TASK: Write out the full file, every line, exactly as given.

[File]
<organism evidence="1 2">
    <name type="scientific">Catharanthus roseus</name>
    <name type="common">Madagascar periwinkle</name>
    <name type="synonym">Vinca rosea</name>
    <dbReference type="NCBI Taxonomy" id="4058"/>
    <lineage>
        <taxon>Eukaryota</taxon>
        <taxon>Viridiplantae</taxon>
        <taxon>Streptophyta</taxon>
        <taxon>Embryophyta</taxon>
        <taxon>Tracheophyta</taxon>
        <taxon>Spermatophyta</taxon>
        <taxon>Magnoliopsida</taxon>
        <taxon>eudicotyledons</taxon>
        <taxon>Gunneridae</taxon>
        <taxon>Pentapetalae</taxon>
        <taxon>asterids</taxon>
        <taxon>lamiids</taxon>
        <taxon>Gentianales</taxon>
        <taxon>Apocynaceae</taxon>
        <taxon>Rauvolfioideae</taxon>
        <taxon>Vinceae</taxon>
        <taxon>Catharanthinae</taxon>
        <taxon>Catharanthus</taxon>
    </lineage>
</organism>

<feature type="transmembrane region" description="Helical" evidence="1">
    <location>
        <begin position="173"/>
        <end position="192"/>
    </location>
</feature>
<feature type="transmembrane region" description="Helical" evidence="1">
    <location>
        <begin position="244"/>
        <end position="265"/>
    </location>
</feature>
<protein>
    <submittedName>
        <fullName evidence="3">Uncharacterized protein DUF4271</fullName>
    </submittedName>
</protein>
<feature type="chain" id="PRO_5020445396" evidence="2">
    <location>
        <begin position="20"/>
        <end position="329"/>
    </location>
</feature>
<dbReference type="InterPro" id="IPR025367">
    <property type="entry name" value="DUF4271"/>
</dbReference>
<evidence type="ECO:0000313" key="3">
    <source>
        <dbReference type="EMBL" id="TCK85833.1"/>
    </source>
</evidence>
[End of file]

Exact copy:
<organism evidence="1 2">
    <name type="scientific">Catharanthus roseus</name>
    <name type="common">Madagascar periwinkle</name>
    <name type="synonym">Vinca rosea</name>
    <dbReference type="NCBI Taxonomy" id="4058"/>
    <lineage>
        <taxon>Eukaryota</taxon>
        <taxon>Viridiplantae</taxon>
        <taxon>Streptophyta</taxon>
        <taxon>Embryophyta</taxon>
        <taxon>Tracheophyta</taxon>
        <taxon>Spermatophyta</taxon>
        <taxon>Magnoliopsida</taxon>
        <taxon>eudicotyledons</taxon>
        <taxon>Gunneridae</taxon>
        <taxon>Pentapetalae</taxon>
        <taxon>asterids</taxon>
        <taxon>lamiids</taxon>
        <taxon>Gentianales</taxon>
        <taxon>Apocynaceae</taxon>
        <taxon>Rauvolfioideae</taxon>
        <taxon>Vinceae</taxon>
        <taxon>Catharanthinae</taxon>
        <taxon>Catharanthus</taxon>
    </lineage>
</organism>

<feature type="transmembrane region" description="Helical" evidence="1">
    <location>
        <begin position="173"/>
        <end position="192"/>
    </location>
</feature>
<feature type="transmembrane region" description="Helical" evidence="1">
    <location>
        <begin position="244"/>
        <end position="265"/>
    </location>
</feature>
<protein>
    <submittedName>
        <fullName evidence="3">Uncharacterized protein DUF4271</fullName>
    </submittedName>
</protein>
<feature type="chain" id="PRO_5020445396" evidence="2">
    <location>
        <begin position="20"/>
        <end position="329"/>
    </location>
</feature>
<dbReference type="InterPro" id="IPR025367">
    <property type="entry name" value="DUF4271"/>
</dbReference>
<evidence type="ECO:0000313" key="3">
    <source>
        <dbReference type="EMBL" id="TCK85833.1"/>
    </source>
</evidence>